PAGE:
‘Journalists can’t change the world’
By Malik Siraj Akbar
CHENNAI: “We journalists believe we can change the world. We can’t,” said veteran Indian journalist Nehal Singh during a two-week long media forum, ‘The Summer Academy’, organised by the German-based International Institute of Journalism (IIJ) from April 16 till April 28.
“Why did I become a journalist and what happened to my dreams and expectations,” said Singh while addressing the 24 journalists from seven South Asian countries, including four from Pakistan, gathered at the prestigious Asian College of Journalism, in Chennai to learn more about ‘Media Freedom and Responsibilities’. “In our futile efforts to change the world, we often violate our responsibilities and breach the trust society has placed in us,” Singh added.
Although the journalists represented assorted parts of the South Asian region, they shared several identical problems. Abject poverty, ailing health facilities, poor education, ethnic strife, poor governance and restricted press freedom were some of the burning issues discussed by the media of the SAARC countries.
In the midst of the discussion, an Afghan reporter received news that one of his colleagues had been murdered for writing an editorial against the callous murder by the Taliban of another Afghan journalist. This incident cemented the notion that journalists in the region existed in a constant state of insecurity. Considering press freedom in South Asia, all the participants declared that it was currently the most dangerous profession in the region.
Various delegates gave presentations that revealed how hazardous it is for reporters to independently cover the violent movements of the LTTE in Sri Lank, Maoists in Nepal, Taliban in Afghanistan, Balochis in Pakistan, Nagas in the North East of India and the “peacefully repressive” regime of the king of Bhutan. Britta Petersen quoted an Italian writer in her presentation, “In war zones, you can’t afford to make any mistake. Your first mistake may prove to be your last one.” Lectures giving an overview of the Indian media, freedom and responsibility in the media, reporting from the parliament and economic and business journalism were also illuminating.
The intensive Summer Academy session took up 12 hours daily, from 9 am to 9 pm, and while the tedium forced several reporters to fall asleep during later lectures, everyone involved truly appreciated the unique opportunity.
Jochen Gaugele, political editor of Bild am Sonntag, a German tabloid, apprised the participants of the decreasing circulations of newspapers in the West due to a major shift of readers and advertisers from print to the web. He said ‘tabloidisation’ was increasingly popular in western countries to prevent loss of readers. “Tabloid journalism does not necessarily mean sensational journalism,” he said. Indian journalist Sankarshan Thakur of Tehelka argued, however, that newspapers were losing readers because of the low standard of journalism prevalent today rather than the online boom. “Unless journalists stop cheating their readers, healthy journalism can’t be produced,” he said.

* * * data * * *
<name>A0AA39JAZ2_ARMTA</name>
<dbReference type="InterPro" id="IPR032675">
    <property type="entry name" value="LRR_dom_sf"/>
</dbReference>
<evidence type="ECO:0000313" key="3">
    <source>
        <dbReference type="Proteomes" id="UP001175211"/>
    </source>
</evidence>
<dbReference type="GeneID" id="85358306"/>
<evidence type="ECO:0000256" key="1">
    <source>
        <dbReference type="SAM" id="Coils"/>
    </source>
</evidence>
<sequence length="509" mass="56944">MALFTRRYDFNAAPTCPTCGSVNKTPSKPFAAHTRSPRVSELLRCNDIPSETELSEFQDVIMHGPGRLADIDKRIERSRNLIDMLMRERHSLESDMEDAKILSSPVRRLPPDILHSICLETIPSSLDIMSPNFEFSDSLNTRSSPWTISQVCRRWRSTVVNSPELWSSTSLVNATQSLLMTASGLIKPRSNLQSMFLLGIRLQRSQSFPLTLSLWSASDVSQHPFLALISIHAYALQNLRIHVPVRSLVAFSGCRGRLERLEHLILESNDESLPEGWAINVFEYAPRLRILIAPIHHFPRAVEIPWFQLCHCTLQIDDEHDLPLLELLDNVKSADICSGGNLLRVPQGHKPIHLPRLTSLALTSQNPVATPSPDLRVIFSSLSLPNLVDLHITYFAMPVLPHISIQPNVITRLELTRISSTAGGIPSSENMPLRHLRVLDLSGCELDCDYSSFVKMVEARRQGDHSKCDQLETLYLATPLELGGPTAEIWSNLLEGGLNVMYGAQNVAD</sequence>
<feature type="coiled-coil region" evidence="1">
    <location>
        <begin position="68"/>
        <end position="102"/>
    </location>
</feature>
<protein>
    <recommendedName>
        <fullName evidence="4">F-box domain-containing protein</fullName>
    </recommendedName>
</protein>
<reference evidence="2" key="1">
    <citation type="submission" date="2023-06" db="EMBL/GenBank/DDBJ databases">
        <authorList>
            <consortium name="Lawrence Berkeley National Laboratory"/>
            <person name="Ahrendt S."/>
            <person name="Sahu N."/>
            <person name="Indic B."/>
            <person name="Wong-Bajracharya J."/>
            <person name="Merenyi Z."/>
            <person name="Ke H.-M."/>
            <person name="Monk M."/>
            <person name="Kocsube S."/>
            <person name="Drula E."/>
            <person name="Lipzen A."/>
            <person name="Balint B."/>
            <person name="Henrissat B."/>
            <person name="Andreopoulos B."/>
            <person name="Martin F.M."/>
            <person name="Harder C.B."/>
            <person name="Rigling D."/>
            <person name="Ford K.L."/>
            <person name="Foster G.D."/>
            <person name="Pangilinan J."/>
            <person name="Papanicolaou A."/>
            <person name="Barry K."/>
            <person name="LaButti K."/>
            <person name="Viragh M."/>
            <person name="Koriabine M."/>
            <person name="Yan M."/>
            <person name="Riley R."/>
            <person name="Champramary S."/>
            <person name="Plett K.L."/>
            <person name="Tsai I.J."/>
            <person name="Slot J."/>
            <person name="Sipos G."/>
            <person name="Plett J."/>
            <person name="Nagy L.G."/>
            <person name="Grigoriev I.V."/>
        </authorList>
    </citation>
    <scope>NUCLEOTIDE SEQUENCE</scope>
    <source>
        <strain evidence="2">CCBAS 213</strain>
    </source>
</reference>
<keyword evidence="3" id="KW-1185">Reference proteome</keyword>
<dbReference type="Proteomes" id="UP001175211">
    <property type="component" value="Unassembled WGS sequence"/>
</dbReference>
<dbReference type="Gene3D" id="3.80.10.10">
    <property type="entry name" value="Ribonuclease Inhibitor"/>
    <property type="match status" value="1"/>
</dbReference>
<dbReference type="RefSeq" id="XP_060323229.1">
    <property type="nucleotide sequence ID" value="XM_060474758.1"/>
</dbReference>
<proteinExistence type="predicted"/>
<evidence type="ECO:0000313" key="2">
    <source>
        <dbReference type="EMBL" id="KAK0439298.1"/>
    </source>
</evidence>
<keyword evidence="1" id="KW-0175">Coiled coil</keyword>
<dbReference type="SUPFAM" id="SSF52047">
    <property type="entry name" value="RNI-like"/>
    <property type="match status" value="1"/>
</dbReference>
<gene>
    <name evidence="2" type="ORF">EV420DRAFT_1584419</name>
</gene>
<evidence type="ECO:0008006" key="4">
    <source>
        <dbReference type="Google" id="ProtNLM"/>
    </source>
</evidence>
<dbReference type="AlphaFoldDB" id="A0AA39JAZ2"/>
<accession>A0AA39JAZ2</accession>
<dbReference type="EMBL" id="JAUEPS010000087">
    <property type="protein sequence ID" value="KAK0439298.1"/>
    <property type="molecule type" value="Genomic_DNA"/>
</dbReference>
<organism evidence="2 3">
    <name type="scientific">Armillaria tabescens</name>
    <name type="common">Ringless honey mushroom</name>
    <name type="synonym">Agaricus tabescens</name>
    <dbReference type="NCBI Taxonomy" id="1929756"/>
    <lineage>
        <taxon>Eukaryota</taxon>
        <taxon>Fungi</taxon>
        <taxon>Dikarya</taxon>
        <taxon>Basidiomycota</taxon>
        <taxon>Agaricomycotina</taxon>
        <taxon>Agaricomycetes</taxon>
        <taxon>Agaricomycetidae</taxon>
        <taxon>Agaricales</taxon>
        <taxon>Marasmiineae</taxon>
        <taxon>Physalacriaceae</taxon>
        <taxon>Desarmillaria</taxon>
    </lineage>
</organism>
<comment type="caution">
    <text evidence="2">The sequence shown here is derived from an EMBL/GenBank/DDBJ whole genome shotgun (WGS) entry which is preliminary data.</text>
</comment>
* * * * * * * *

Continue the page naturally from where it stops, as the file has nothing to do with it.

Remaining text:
Lectures by Premesh Chandran of Malaysiakini, Kuala Lumpur and Nikhil Lakshman, editor of Rediff, an Indian search engine, brought home the point that online journalism could very soon overtake print journalism. However, newspapers in South Asia, where Internet penetration is still not as high as the developed world, still do not take this threat as seriously as their western counterparts. Instead, newspapers in India are steadily witnessing a rise in their circulation due to their cheaper rates.
During a two-day field trip, journalists visited a number of temples and churches in Chennai, including the historic Maylapur Temple. Like several South Indian cities, an IT boom echoes in Chennai. Eating Edili and Dosa, the popular local food, at ‘purely vegetarian’ Vasanta Bavan restaurant, on a banana leaf was a truly unforgettable experience. There was, surprisingly, some trouble encountered when trying to communicate with “we don’t speak Hindi” taxi drivers, however, a few broken sentences of Tamil soon made things bearable. The city also hosts the crowded Marina Beach, which is the world’s second largest beach, and the alluring Basant Nagar Beach. Spencer Plaza, a huge shopping centre located on Mount Road, was a good place to shop but cheaper items were available at Tinagar, Pondi and Burman bazzars.
The Summer Academy was also a great chance for South Asians to learn each other’s cultures and languages. It was an interesting sight to see delegates from Sri Lanka and Afghanistan haggling with shopkeepers over various items in Hindi. The two-week interaction between the journalists served as a reminder that the people of South Asia have more similarities than dissimilarities. People of the SAARC region share a common culture. Their requirements are as much the same as their mutual desire for progress. Thus, the people of South Asia deserve a peacefully happy world of multilateral regional cooperation. Similarly, the media has a key role to play as it dictates the future of the region, one which many believe is going to lead the entire world in the near future.